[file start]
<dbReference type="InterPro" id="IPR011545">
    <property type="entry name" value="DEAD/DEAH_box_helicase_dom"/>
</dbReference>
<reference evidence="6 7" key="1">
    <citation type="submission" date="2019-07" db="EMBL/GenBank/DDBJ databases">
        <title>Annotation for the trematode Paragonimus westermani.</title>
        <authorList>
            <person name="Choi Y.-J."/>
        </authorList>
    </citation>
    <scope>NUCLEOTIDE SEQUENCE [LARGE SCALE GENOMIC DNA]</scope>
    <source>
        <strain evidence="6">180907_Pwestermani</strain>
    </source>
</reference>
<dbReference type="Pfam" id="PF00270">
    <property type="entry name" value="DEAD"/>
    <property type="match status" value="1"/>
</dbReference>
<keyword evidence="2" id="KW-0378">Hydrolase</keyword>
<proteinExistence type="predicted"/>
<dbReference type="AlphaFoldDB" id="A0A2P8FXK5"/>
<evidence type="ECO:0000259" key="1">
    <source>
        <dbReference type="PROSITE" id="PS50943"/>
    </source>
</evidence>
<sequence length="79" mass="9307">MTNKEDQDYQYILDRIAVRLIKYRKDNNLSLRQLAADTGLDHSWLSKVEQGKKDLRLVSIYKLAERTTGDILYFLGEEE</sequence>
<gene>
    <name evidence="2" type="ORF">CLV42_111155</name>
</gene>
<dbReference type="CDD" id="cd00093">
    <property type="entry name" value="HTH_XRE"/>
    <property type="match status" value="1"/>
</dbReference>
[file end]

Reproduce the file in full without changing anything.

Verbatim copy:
<dbReference type="InterPro" id="IPR011545">
    <property type="entry name" value="DEAD/DEAH_box_helicase_dom"/>
</dbReference>
<reference evidence="6 7" key="1">
    <citation type="submission" date="2019-07" db="EMBL/GenBank/DDBJ databases">
        <title>Annotation for the trematode Paragonimus westermani.</title>
        <authorList>
            <person name="Choi Y.-J."/>
        </authorList>
    </citation>
    <scope>NUCLEOTIDE SEQUENCE [LARGE SCALE GENOMIC DNA]</scope>
    <source>
        <strain evidence="6">180907_Pwestermani</strain>
    </source>
</reference>
<dbReference type="Pfam" id="PF00270">
    <property type="entry name" value="DEAD"/>
    <property type="match status" value="1"/>
</dbReference>
<keyword evidence="2" id="KW-0378">Hydrolase</keyword>
<proteinExistence type="predicted"/>
<dbReference type="AlphaFoldDB" id="A0A2P8FXK5"/>
<evidence type="ECO:0000259" key="1">
    <source>
        <dbReference type="PROSITE" id="PS50943"/>
    </source>
</evidence>
<sequence length="79" mass="9307">MTNKEDQDYQYILDRIAVRLIKYRKDNNLSLRQLAADTGLDHSWLSKVEQGKKDLRLVSIYKLAERTTGDILYFLGEEE</sequence>
<gene>
    <name evidence="2" type="ORF">CLV42_111155</name>
</gene>
<dbReference type="CDD" id="cd00093">
    <property type="entry name" value="HTH_XRE"/>
    <property type="match status" value="1"/>
</dbReference>